NAHB Housing Market Index: "Builder Confidence Slips a Point, Remains in Solid Territory"
The National Association of Home Builders (NAHB) Housing Market Index (HMI) is a gauge of builder opinion on the relative level of current and future single-family home sales. It is a diffusion index, which means that a reading above 50 indicates a favorable outlook on home sales; below 50 indicates a negative outlook.
The latest reading of 69, down 1 from last month's number, came in below the Investing.com forecast of 71.
Here is the opening of this morning's monthly update:
Builder confidence in the market for newly built single-family homes edged down one point to 69 in April on the NAHB/Wells Fargo Housing Market Index (HMI) but remains on firm ground.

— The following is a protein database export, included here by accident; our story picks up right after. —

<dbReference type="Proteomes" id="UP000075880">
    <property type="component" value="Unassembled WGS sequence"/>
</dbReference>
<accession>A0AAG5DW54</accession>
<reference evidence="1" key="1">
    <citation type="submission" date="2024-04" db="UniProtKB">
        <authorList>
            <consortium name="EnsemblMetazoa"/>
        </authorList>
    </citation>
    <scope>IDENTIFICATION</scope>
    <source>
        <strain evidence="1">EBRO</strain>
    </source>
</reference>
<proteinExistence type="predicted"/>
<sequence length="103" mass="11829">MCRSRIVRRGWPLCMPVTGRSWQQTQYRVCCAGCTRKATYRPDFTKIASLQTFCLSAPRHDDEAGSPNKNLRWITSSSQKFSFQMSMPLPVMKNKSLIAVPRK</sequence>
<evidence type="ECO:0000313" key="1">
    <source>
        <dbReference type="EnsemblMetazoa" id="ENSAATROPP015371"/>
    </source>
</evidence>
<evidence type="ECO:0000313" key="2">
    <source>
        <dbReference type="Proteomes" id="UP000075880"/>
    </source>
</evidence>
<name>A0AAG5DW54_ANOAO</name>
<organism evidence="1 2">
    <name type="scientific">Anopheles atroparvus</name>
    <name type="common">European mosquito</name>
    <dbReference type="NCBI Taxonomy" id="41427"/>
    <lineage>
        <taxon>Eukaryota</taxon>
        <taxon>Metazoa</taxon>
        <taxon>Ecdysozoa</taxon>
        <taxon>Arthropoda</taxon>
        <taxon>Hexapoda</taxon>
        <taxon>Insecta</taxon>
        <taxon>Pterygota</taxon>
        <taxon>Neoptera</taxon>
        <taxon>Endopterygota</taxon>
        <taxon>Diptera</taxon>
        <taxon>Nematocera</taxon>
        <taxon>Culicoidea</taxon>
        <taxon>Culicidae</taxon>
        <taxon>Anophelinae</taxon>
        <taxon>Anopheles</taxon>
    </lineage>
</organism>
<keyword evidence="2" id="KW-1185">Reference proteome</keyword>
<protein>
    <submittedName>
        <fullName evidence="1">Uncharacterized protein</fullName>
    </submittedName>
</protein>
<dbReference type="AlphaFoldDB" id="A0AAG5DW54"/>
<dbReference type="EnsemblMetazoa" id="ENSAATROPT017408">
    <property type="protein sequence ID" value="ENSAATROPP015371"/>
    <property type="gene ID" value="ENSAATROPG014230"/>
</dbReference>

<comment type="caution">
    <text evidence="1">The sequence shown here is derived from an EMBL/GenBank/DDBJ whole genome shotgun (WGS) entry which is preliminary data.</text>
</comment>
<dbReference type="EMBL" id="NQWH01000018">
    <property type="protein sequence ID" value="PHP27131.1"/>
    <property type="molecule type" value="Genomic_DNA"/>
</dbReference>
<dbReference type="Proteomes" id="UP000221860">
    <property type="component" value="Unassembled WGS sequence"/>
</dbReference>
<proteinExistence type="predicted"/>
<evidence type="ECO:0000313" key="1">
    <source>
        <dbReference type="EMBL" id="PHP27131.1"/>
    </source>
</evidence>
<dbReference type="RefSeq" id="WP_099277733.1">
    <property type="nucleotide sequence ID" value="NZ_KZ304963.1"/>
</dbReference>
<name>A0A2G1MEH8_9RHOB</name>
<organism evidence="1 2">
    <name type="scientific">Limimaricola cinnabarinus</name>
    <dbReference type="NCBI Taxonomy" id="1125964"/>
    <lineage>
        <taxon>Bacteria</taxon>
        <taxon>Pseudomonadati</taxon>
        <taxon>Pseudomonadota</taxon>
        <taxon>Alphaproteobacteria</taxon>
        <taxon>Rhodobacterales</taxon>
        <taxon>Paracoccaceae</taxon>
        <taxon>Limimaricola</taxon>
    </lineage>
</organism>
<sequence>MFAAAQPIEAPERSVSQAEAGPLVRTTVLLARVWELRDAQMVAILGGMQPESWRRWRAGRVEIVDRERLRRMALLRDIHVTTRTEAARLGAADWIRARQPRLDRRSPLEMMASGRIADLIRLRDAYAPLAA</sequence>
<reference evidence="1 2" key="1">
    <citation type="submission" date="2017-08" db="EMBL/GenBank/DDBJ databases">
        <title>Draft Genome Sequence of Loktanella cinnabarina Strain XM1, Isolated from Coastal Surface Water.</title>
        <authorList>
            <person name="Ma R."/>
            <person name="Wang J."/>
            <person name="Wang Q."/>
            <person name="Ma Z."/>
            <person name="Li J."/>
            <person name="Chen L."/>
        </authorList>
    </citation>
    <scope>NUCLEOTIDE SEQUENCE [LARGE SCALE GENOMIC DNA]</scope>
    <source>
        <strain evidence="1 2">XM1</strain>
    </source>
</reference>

“Strong demand for housing is keeping builders optimistic about future market conditions,” said NAHB Chairman Randy Noel. “However, builders are facing supply-side constraints, such as a lack of buildable lots and increasing construction material costs. Tariffs placed on Canadian lumber and other imported products are pushing up prices and hurting housing affordability.” [link to report]
Here is the historical series, which dates from 1985.
The HMI correlates fairly closely with broad measures of consumer confidence. Here is a pair of overlays with the Michigan Consumer Sentiment Index (through the previous month) and the Conference Board's Consumer Confidence Index.